Newswise — American Idol contestants, beware " singers who don't get paid to perform are also less likely to recognize subtle changes in their voices that can indicate serious vocal problems. The results are reported in a new study that attempts to identify specific factors that influence how singers perceive the impact of voice problems on their lives.

The findings, presented at the American Academy of Otolaryngology-Head and Neck Surgery Foundation's Annual Meeting & OTO EXPO in Washington, DC, indicate that how a patient experiences a voice problem is a subjective experience. Researchers administered the Singing Voice Handicap Index (SVHI) to 171 singers whose singing style ran the spectrum of musical tastes, including country, rock, pop, and gospel.

The SVHI is a tool for assessing voice handicaps that result from singing voice problems, and is used for identifying predictors of patient-perceived singing voice handicaps. The type of diagnosis and length of time patients had voice symptoms also influenced the level of the singing voice handicap.

The authors discovered that singers older than 50 scored higher (worse) on the SVHI than their younger peers; amateurs scored worse than professionals, while singing teachers also scored worse than professionals. Finally, those identifying themselves as gospel singers had worse scores than non-gospel singers.

The authors believe knowing the factors associated with greater voice handicap allows specific singing groups to be targeted for intervention (through vocal health and prevention programs). Furthermore, a comparison of different treatments (both surgical and non-surgical) is needed to maximize the management and outcomes of singing patients.

Title: Factors Associated with Perception of Singing Voice Problems Authors: Seth M. Cohen, MD MPH, Jacob Pieter Noordzij, MD, Robert H. Ossoff, DMD MD, C. Gaelyn Garrett, MD Date: Wednesday, September 19, 2007, 8:44 AM - 8:52 AM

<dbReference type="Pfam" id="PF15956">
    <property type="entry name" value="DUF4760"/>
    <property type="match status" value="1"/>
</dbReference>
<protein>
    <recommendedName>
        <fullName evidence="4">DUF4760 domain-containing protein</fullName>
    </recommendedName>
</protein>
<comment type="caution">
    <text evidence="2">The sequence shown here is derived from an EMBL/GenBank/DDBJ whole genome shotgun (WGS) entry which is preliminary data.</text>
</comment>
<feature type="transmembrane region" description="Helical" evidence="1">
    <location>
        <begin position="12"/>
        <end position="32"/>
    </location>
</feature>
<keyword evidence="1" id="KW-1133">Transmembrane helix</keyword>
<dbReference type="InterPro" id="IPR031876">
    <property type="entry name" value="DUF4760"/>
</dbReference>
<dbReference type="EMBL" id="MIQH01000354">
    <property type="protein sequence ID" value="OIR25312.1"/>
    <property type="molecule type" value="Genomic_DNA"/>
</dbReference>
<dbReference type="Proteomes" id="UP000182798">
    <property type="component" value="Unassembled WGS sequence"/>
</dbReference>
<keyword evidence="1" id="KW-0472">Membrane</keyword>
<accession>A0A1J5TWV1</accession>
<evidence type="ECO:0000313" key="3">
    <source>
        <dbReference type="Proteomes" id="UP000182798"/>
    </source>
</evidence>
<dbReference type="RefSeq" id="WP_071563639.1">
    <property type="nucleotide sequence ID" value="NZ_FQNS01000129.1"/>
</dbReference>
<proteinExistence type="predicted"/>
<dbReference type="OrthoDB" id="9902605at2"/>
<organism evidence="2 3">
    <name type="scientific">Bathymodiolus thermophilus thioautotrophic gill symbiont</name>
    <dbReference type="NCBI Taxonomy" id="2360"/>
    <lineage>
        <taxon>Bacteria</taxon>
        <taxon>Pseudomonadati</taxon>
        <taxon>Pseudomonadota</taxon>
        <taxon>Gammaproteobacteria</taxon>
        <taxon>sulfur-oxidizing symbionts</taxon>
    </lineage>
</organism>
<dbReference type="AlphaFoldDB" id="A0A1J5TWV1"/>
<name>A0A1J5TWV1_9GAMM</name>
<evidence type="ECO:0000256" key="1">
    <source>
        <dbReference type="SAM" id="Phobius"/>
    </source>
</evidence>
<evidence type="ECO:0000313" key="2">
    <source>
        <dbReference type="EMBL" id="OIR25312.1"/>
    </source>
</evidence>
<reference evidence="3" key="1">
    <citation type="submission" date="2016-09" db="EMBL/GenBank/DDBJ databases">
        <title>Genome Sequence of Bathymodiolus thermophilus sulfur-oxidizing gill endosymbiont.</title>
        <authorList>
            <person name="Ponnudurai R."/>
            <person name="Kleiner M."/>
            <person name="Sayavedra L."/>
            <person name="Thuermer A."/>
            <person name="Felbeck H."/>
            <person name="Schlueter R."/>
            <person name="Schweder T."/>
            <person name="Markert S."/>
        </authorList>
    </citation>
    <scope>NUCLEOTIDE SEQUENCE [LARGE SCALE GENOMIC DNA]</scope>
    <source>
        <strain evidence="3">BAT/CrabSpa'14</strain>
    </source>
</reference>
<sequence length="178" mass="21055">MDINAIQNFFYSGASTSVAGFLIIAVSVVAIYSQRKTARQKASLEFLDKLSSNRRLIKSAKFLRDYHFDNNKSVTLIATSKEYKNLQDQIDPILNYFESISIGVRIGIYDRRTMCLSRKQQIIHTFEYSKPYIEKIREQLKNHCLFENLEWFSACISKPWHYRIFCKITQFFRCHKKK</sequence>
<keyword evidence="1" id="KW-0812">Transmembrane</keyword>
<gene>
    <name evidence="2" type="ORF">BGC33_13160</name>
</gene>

Information for the Media: The AAO-HNS Annual Meeting & OTO EXPO newsroom will be located in Registration East, Street Level of the Washington, D.C. Convention Center. Hours of operation: Saturday, September 15, 12 PM to 5 PM; Sunday - Tuesday, September 16 -18, 7:30 AM to 5 PM; and Wednesday, September 19, 7:30 AM to 2PM. The newsroom serves as a work space for credentialed members of the media and credentialed public relations staff. The newsroom is managed and staffed by the AAO-HNS Communications Unit. Please see the AAO-HNS website for media credentialing requirements for the event -

About the AAO-HNSThe American Academy of Otolaryngology " Head and Neck Surgery (, one of the oldest medical associations in the nation, represents more than 12,000 physicians and allied health professionals who specialize in the diagnosis and treatment of disorders of the ears, nose, throat, and related structures of the head and neck. The Academy serves its members by facilitating the advancement of the science and art of medicine related to otolaryngology and by representing the specialty in governmental and socioeconomic issues. The organization's mission: "Working for the Best Ear, Nose, and Throat Care."

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2007 AAO-HNSF Annual Meeting & OTO EXPO